When I wrote this book I was also applying for grad school, so some days I'd dedicate fully to the novel and others to my applications, and there were breaks in between. This is my first, but I have a feeling that with every book the seasons of your novel are different. I'm not sure what will happen with number two, but it took me awhile to come to a plot [with this one.]
As a writer, you have to get comfortable with editing yourself and deleting whole sections you'd worked on. Do you think that affects you outside of the work?
That’s an interesting question! I'm quick to change things in my writing as I see how a story can benefit from it, but I don't think that makes me a very flexible person in the real world.
Even when I was plotting [the novel] out with a list of everything that would happen, I started to understand that if everything was going according to my list I wasn't really listening to the characters. It's impossible to know exactly what's going to happen seven chapters from now. This event might happen in a different room or this character reveals a secret. I think flexibility is a wonderful trait, but at the same time, as a writer, it's a really tricky balance between trusting your gut and listening to the story even when it wants to do something you hadn't planned on.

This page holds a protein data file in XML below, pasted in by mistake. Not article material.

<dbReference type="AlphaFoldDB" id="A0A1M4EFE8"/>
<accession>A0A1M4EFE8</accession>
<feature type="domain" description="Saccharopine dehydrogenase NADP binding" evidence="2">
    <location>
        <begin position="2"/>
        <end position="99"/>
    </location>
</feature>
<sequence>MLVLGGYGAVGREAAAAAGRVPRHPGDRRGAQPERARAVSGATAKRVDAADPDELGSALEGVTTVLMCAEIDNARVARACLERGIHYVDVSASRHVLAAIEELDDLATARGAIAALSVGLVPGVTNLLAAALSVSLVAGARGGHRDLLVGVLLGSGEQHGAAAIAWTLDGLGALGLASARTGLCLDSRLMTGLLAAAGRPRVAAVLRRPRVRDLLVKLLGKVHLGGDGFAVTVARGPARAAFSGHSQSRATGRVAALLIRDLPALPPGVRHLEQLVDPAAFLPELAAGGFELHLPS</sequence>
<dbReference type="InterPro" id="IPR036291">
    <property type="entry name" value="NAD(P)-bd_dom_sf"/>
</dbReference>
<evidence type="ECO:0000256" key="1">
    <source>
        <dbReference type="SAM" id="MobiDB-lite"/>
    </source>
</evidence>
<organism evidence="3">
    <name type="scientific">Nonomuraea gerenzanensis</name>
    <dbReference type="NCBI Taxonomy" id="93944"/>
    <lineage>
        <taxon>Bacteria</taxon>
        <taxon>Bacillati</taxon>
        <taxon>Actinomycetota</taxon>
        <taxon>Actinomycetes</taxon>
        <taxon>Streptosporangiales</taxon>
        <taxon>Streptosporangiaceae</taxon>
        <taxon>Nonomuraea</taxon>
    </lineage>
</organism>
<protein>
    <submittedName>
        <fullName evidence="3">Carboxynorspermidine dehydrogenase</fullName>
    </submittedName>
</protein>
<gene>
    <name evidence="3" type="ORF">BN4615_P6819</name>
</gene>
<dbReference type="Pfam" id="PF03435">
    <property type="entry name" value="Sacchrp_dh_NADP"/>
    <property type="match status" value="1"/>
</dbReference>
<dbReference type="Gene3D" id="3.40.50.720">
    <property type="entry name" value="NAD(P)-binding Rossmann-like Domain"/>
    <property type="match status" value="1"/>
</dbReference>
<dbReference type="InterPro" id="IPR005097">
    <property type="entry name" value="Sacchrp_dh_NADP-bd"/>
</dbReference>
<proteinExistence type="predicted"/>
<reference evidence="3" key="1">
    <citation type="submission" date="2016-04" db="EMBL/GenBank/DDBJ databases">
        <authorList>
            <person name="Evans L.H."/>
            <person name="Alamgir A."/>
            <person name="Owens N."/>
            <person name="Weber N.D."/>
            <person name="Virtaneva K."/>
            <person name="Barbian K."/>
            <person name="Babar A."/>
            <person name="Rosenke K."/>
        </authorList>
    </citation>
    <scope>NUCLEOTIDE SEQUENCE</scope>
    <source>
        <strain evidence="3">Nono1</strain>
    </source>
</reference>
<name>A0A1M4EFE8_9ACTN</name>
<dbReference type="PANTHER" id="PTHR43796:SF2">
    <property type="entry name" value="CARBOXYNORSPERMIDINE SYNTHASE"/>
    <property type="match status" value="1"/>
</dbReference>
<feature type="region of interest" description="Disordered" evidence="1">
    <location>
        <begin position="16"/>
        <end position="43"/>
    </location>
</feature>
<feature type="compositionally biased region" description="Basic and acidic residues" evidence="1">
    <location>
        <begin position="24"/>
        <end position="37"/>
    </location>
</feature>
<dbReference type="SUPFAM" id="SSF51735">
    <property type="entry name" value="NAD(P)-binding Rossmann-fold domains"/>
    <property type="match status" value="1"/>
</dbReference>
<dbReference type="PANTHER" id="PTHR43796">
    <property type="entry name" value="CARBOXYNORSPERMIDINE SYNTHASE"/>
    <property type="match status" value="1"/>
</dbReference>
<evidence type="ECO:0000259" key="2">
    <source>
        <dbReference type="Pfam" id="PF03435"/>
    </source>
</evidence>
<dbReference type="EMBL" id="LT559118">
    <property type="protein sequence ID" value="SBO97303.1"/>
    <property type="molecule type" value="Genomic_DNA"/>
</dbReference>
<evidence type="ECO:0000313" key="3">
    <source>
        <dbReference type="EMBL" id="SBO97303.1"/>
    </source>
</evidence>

At our book club event you said you surprised yourself by never landing on a moment of "this is it!" regarding the book. What finally inspired you to take the leap and submit the final draft?
Toward the end it was just a lot of days of reading it over and over and over again. I think a lot of writers can relate to the moment when you're too close to the material, and it's hard to see what's lacking and what's really working. At that point I'd probably had 20 people read the manuscript, so I knew it was a complete thing, but not as tight as I wanted it to be. That admittance freed me up to be really honest with editors and agents and find someone who saw the same areas I wanted to tweak and fix them together.